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Roy’s Retirement: The Right Decision

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This moment had to come some day.

NCAA Basketball: Gonzaga at North Carolina Rob Kinnan-USA TODAY Sports

The past few days have been a whirlwind of emotions. We have all experienced, or are experiencing, the fives stages of grief. Most reactions, conversations, and tributes consist of denial, anger, bargaining, depression, and acceptance. They’ve been accompanied by shock, surprise, disappointment, and sadness.

Roy Williams wasn’t just the head men’s basketball coach at UNC. He is North Carolina. Whereas Dean built the program as a transplant from Kansas, Roy is the state and university’s own flesh and blood. His western North Carolina upbringing created an inseparable bond with North Carolina citizens, UNC fans, and UNC graduates. His merging of basketball, school, and state is a once-in-a-generation connection that may, truthfully, never be replicated

Aside from basketball success, that familiarity and ownership as one of our “own” is partly why Roy’s decision to partially sever those ties is so gut wrenching. Adding to the pain is that, deep down, even the most ardent Roy Williams supporter must admit that this decision is correct — even if it feels so wrong.

Thursday’s press conference was one of the most self-aware, raw, honest, and transparent goodbye ceremonies I’ve ever witnessed. Roy’s reason for retiring was equal parts sad and devastating when he stated, “I no longer feel that I am the right man for the job.”

That was followed with specific examples from 2020 that ranged from tactical miscues to intangible shortcomings. While most UNC fans will rightfully point out injuries played a major role in last season’s struggles, Roy simply said, “The injuries really did hurt, but I felt that I made mistakes,’’ before mentioning failures against Clemson, Duke, Notre Dame, and Syracuse. In his own words:

“We were up three against Clemson, and I didn’t remind the guys to foul and they make a three and sent it overtime and we lost”

“ We had six games last year that were decided on last second shots. We lost all six of those. My first year as Coach Smith’s assistant we had five games where the other team had the last shot that would have won the game and they missed all five. That was the difference between me and Coach Smith.”

“But no one could emphasize rebounding any more than Roy Williams, and we didn’t get a box out and we lost the Notre Dame game on the second shot, didn’t get a box out twice and lost the Duke game.”

“...We beat Syracuse on the road late in the ACC and the next week lost to them in the ACC Tournament and they just had more fire and more passion, and I didn’t get my kids to that level”

Those same frustrations carried over to this season. Despite cobbling together 18 wins in a discombobulated COVID-ravaged season, and being the youngest team in the the NCAA Tournament (in a season that saw other youthful teams fail to live up to even the minimal expectations), Roy still felt he could have or should have done more. Again, in his own words:

“I just never got the team, this year, where I wanted them to go. I just didn’t get it done. I didn’t get them to buy in and focus on the things that I think are really big in the game of basketball. We got better all season long. I think we got better but not to the level of some of our teams have been. I didn’t push the right buttons.”

“Jerry Green told me that time he said, ‘You’re getting those kids to pull the nails out of the floor for you.’ And I always remembered that. And I felt like that that’s part of the problem that I failed in the last two years.”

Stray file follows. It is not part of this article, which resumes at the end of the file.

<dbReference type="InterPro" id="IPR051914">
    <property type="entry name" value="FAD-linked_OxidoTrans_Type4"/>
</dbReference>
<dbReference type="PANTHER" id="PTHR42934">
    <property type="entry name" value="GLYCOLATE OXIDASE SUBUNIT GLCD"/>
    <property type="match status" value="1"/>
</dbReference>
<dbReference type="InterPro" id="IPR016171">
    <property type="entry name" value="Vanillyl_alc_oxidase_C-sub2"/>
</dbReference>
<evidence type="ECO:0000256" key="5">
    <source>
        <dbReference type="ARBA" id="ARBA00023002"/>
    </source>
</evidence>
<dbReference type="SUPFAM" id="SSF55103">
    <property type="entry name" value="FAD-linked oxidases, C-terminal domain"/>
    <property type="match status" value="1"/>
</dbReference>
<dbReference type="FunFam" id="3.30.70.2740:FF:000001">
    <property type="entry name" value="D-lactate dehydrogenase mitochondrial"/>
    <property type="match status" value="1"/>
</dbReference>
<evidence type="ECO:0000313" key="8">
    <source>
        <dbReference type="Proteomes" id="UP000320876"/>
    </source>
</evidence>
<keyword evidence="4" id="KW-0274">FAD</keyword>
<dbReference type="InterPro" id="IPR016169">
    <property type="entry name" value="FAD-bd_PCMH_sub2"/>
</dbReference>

We can certainly debate the validity of some of these statements. In a vacuum, those examples feel like typical self-deprecating Royisms. On-court and in-game decisions simply have tradeoffs, and for 31 seasons most of the methods worked. It made sense that less talented (2020) or more youthful teams (2021) struggled to execute. And, for all of the adversity the 2020 battled through, the one constant was the passion and effort they displayed (almost) every single night.

Nor was there anything wrong with Roy’s philosophies or “system”. His system worked as the perfect antagonist to the three-point revolution. Per KenPom, UNC finished in the top 50 in defensive efficiency in 17 of 18 seasons and in the top 30 in 13 seasons. Before tonight’s national title game, the Heels are holding steady at 26th for this season. There is not another team in the ACC, and maybe the country, that can make those claims.

And that much-maligned three-point defense? Sure, UNC routinely allowed more three-point makes and attempts than the national average**, but that was a tradeoff for rebounding dominance. In 18 seasons, UNC’s three-point defense ranked in the top 100 just six times - 2006, 2008, 2011, 2012. 2014, and 2015. None of those were national title years. Just one was a Final Four season. It was a tradeoff that was consistently validated.

**This season, the NCAA average was 7.4 3PM and 21.7 3PA for 34.0%. UNC allowed 8.0 3PM and 22.9 3PA, for 35.0%.

Additionally, Roy’s “antiquated” two-big offense was top 15 in offensive efficiency in 12 of his 18 seasons. That includes finishing 1st, 9th, 6th, and 8th as recently as 2016-2019. The game hasn’t changed so much in two seasons that the “system” is suddenly outdated. The easy culprit for the past two seasons (77th and 52nd) is injuries, youth, personnel, and inexperience. Not an outdated philosophy.

All of that said, it’s important to acknowledge the current situation.

Roy, as he so often was during his career, is correct.

He has slipped and struggled to reach the past two teams. Apply whatever caveats for early departures, injuries, COVID, and any other potential reason or excuse. Those do not disguise the fact the past two seasons could have still been better than they were. In some cases, significantly better.

While UNC was in NCAA purgatory, the game didn’t only change on the court, but evolved at an accelerated pace off the court. Immediate NBA dreams are no longer confined to the most elite recruits. Now, anyone within the top 40 views college as a mere inconvenience instead of a proving ground for professional aspirations. Players want to showcase their talents as quickly as possible in order to get paid as quickly as possible. Increasing international opportunities, a more lucrative and efficient G-League, and growing athlete empowerment altered the landscape. The program, arguably, has struggled to adapt.

A maintained emphasis on top 25 talent proved that UNC could certainly still recruit in the NCAA aftermath, but keeping even borderline first round draft picks proved impossible. North Carolina has had five one-and-done freshmen since 2017. Only one, Coby White, was a lottery pick. Day’Ron Sharpe’s final landing spot is to be determined, but he is currently not a projected lottery pick.